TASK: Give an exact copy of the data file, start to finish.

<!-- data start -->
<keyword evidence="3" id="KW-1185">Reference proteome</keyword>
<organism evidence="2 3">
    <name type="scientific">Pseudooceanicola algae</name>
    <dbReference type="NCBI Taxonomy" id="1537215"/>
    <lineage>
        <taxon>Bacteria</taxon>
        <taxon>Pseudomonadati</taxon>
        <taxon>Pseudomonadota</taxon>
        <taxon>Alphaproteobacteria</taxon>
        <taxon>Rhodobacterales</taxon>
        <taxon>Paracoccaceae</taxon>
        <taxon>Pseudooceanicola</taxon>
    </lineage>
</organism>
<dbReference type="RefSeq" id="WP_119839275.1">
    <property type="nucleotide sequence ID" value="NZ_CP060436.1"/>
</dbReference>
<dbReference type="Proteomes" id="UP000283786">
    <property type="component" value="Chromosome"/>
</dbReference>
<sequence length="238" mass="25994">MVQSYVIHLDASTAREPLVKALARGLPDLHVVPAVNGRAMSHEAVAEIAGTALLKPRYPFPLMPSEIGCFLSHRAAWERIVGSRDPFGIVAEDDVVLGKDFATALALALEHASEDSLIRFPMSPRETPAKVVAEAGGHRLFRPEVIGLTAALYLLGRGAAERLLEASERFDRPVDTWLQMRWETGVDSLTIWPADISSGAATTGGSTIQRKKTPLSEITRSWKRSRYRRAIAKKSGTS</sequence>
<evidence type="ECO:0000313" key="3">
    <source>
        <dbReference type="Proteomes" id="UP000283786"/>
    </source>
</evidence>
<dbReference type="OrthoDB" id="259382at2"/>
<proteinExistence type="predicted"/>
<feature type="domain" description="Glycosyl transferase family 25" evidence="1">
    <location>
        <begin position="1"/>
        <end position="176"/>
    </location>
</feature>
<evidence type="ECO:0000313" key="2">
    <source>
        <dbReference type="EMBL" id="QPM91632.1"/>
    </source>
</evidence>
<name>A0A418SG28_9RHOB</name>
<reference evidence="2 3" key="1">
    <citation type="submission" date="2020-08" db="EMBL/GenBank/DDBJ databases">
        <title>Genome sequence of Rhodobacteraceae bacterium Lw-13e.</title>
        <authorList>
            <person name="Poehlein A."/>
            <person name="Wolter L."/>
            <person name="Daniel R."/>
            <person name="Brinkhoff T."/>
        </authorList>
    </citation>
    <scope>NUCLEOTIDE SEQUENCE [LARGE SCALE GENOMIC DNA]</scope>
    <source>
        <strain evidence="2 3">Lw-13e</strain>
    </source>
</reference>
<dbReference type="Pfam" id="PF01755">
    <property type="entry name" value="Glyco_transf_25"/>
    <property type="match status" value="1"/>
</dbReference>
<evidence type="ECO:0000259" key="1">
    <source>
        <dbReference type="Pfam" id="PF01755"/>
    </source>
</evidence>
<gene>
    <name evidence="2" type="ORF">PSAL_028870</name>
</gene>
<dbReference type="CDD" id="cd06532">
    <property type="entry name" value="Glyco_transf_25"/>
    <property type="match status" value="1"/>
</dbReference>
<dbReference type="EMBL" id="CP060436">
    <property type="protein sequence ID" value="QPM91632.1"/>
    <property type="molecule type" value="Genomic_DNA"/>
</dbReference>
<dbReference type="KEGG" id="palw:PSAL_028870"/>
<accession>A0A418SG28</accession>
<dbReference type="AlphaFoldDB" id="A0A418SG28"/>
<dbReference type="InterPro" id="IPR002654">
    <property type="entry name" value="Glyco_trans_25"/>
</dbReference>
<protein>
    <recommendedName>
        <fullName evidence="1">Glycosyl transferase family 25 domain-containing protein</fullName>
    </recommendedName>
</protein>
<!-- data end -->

<keyword evidence="3" id="KW-1185">Reference proteome</keyword>
<organism evidence="2 3">
    <name type="scientific">Pseudooceanicola algae</name>
    <dbReference type="NCBI Taxonomy" id="1537215"/>
    <lineage>
        <taxon>Bacteria</taxon>
        <taxon>Pseudomonadati</taxon>
        <taxon>Pseudomonadota</taxon>
        <taxon>Alphaproteobacteria</taxon>
        <taxon>Rhodobacterales</taxon>
        <taxon>Paracoccaceae</taxon>
        <taxon>Pseudooceanicola</taxon>
    </lineage>
</organism>
<dbReference type="RefSeq" id="WP_119839275.1">
    <property type="nucleotide sequence ID" value="NZ_CP060436.1"/>
</dbReference>
<dbReference type="Proteomes" id="UP000283786">
    <property type="component" value="Chromosome"/>
</dbReference>
<sequence length="238" mass="25994">MVQSYVIHLDASTAREPLVKALARGLPDLHVVPAVNGRAMSHEAVAEIAGTALLKPRYPFPLMPSEIGCFLSHRAAWERIVGSRDPFGIVAEDDVVLGKDFATALALALEHASEDSLIRFPMSPRETPAKVVAEAGGHRLFRPEVIGLTAALYLLGRGAAERLLEASERFDRPVDTWLQMRWETGVDSLTIWPADISSGAATTGGSTIQRKKTPLSEITRSWKRSRYRRAIAKKSGTS</sequence>
<evidence type="ECO:0000313" key="3">
    <source>
        <dbReference type="Proteomes" id="UP000283786"/>
    </source>
</evidence>
<dbReference type="OrthoDB" id="259382at2"/>
<proteinExistence type="predicted"/>
<feature type="domain" description="Glycosyl transferase family 25" evidence="1">
    <location>
        <begin position="1"/>
        <end position="176"/>
    </location>
</feature>
<evidence type="ECO:0000313" key="2">
    <source>
        <dbReference type="EMBL" id="QPM91632.1"/>
    </source>
</evidence>
<name>A0A418SG28_9RHOB</name>
<reference evidence="2 3" key="1">
    <citation type="submission" date="2020-08" db="EMBL/GenBank/DDBJ databases">
        <title>Genome sequence of Rhodobacteraceae bacterium Lw-13e.</title>
        <authorList>
            <person name="Poehlein A."/>
            <person name="Wolter L."/>
            <person name="Daniel R."/>
            <person name="Brinkhoff T."/>
        </authorList>
    </citation>
    <scope>NUCLEOTIDE SEQUENCE [LARGE SCALE GENOMIC DNA]</scope>
    <source>
        <strain evidence="2 3">Lw-13e</strain>
    </source>
</reference>
<dbReference type="Pfam" id="PF01755">
    <property type="entry name" value="Glyco_transf_25"/>
    <property type="match status" value="1"/>
</dbReference>
<evidence type="ECO:0000259" key="1">
    <source>
        <dbReference type="Pfam" id="PF01755"/>
    </source>
</evidence>
<gene>
    <name evidence="2" type="ORF">PSAL_028870</name>
</gene>
<dbReference type="CDD" id="cd06532">
    <property type="entry name" value="Glyco_transf_25"/>
    <property type="match status" value="1"/>
</dbReference>
<dbReference type="EMBL" id="CP060436">
    <property type="protein sequence ID" value="QPM91632.1"/>
    <property type="molecule type" value="Genomic_DNA"/>
</dbReference>
<dbReference type="KEGG" id="palw:PSAL_028870"/>
<accession>A0A418SG28</accession>
<dbReference type="AlphaFoldDB" id="A0A418SG28"/>
<dbReference type="InterPro" id="IPR002654">
    <property type="entry name" value="Glyco_trans_25"/>
</dbReference>
<protein>
    <recommendedName>
        <fullName evidence="1">Glycosyl transferase family 25 domain-containing protein</fullName>
    </recommendedName>
</protein>